However I needed the springs.  So I sent one of the original springs to a company in Maine, Spring Manufacturing Corporation in Tewksbury.  They were very easy to work with and sent back a quote to make the 8 springs I needed for the 4 boxes.  Their price was around $800!  They mentioned that it would be cheaper if I ordered more than 8, so I asked about how much it would cost for 50.  They said $1000.  Then I asked how much for 100 springs and they said $1200.  I guess I should have asked how much for 1000???  Perhaps at some much higher number they would pay me?  Not sure.

Brass Catch under Tray

System revealed
In any event, I ordered 100 springs to get 8.  That means I have 92 springs left over.  These are cool springs and could be adapted to a wide variety of uses in furniture, since they have a good size and can move a fair amount of material a good distance.  I expect I will be finding a lot of uses in the future for them now that I have a supply.

Got Springs?
It occured to me that I should recover some of my investment by selling these springs online.  As they cost me $12.00 each I would happily sell them for $25/pair or $120 for 10.  If you are interested in getting some, let me know.

NOTE:  I had previously said I would send these without charging for shipping as they are small and I thought it would not be a problem.  However, I already had two people who live outside USA ask for springs and have lost a bit of money due to postage.  Therefore, as I cannot afford to loose any more money, I ask you to pay the postage.   I am not asking for a profit; I just cannot keep loosing money.  I was surprised at the demand for these specialized springs.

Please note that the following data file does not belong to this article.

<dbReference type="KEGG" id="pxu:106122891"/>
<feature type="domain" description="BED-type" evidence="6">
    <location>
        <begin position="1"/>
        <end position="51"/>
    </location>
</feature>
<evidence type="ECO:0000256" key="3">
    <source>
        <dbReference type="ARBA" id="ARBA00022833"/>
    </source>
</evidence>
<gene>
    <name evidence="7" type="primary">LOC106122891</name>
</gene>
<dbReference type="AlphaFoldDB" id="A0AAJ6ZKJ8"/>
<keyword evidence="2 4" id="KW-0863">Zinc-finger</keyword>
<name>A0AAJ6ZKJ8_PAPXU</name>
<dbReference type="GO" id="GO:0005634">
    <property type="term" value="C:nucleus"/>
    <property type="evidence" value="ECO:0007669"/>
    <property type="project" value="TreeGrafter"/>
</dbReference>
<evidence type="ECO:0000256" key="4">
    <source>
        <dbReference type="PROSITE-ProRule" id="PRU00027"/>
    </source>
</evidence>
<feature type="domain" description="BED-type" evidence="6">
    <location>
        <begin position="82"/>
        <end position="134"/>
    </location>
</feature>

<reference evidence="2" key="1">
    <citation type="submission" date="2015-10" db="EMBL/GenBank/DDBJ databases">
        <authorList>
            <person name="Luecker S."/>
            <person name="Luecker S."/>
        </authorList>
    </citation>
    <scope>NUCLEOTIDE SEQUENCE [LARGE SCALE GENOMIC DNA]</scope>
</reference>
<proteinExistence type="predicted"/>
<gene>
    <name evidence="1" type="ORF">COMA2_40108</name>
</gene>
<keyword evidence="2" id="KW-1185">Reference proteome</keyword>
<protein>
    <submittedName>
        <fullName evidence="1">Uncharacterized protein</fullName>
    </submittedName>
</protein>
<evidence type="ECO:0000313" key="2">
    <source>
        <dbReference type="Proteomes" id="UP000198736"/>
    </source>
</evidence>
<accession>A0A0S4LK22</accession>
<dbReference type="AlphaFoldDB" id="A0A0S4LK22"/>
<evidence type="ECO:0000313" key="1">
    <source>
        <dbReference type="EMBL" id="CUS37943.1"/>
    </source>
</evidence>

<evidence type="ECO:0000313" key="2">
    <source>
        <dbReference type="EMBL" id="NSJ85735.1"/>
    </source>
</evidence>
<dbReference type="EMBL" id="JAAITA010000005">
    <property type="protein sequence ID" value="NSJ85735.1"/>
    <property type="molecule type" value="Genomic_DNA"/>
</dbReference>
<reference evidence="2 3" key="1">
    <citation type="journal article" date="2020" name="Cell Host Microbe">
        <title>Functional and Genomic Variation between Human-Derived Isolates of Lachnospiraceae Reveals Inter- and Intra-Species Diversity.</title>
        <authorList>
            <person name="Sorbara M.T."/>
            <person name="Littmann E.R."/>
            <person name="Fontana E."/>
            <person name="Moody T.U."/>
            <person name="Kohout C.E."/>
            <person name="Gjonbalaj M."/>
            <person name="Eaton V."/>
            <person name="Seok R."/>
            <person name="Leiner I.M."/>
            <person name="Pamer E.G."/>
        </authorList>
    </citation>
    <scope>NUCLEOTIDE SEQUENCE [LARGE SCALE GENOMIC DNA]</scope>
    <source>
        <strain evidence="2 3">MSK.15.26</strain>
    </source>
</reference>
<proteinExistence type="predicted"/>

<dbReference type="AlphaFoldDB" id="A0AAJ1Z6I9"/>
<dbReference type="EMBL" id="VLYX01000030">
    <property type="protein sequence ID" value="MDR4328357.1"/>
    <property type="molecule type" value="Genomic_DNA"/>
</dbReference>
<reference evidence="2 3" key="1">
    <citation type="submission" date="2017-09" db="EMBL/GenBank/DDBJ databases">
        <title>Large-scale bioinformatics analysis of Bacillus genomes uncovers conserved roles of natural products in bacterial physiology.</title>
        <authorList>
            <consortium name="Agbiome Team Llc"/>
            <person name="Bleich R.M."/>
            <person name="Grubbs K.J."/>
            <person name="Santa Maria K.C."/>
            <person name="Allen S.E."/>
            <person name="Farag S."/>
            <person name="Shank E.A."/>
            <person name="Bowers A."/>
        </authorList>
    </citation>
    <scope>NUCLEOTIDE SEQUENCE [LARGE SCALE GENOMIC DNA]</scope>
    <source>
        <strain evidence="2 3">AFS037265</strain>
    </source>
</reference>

For Sale!  $25/pair or $120 for 10 plus S+H

Talk about a niche market!  You can't get these on Amazon!  By the way, these are the same springs used by famous cabinet makers like Roentgen to operate complicated systems.


johnrowe said...

These springs look very much like those used by picture framers on metal frames. They secure the artwork. Against the inner face of the metal frame. They're not brass, however.

elixyrmentolo said...

I restored last year a locker pipe stands, oak, Edwardian era. The bottom drawer had two springs as these. Naturally Bramah lock.
The price of the springs is a relative thing, always depends on the piece to be restored. For the locks can be mounted reproductions, build a lock as the original instead has a high cost, and it is not always justifiable. Probably doing more research you could find someone able to build eight springs similar to the original, perhaps by paying 100 dolllari piece. But these things need more luck than skill. Find a craftsman who achieve something out of the ordinary today has become a big problem. And very often the owners do not want to pay the high costs of hardware or special materials. If the photo of the original springs expended on Instagram maybe it was easier to find some small craftsman who could build them.

Anonymous said...

Hello Pat,

What is the function of the 2 normal spiral springs in the plywood model ,I dont see them on the antique box?


W. Patrick Edwards said...

The plywood model is a crude mock up of the system to help with our design for the Treasure Box. In the original Victorian box the single button was used to depress the brass latch. In the Treasure Box we have a false floor inside the box which covers the "secret" tray. To activate the tray release, we have a spot in the floor where you press.

Thus the plywood mock up has a false floor which covers the button. These spiral springs act to keep the floor pushed up and provide a certain resistance to the finger so the tray is not unintentionally released.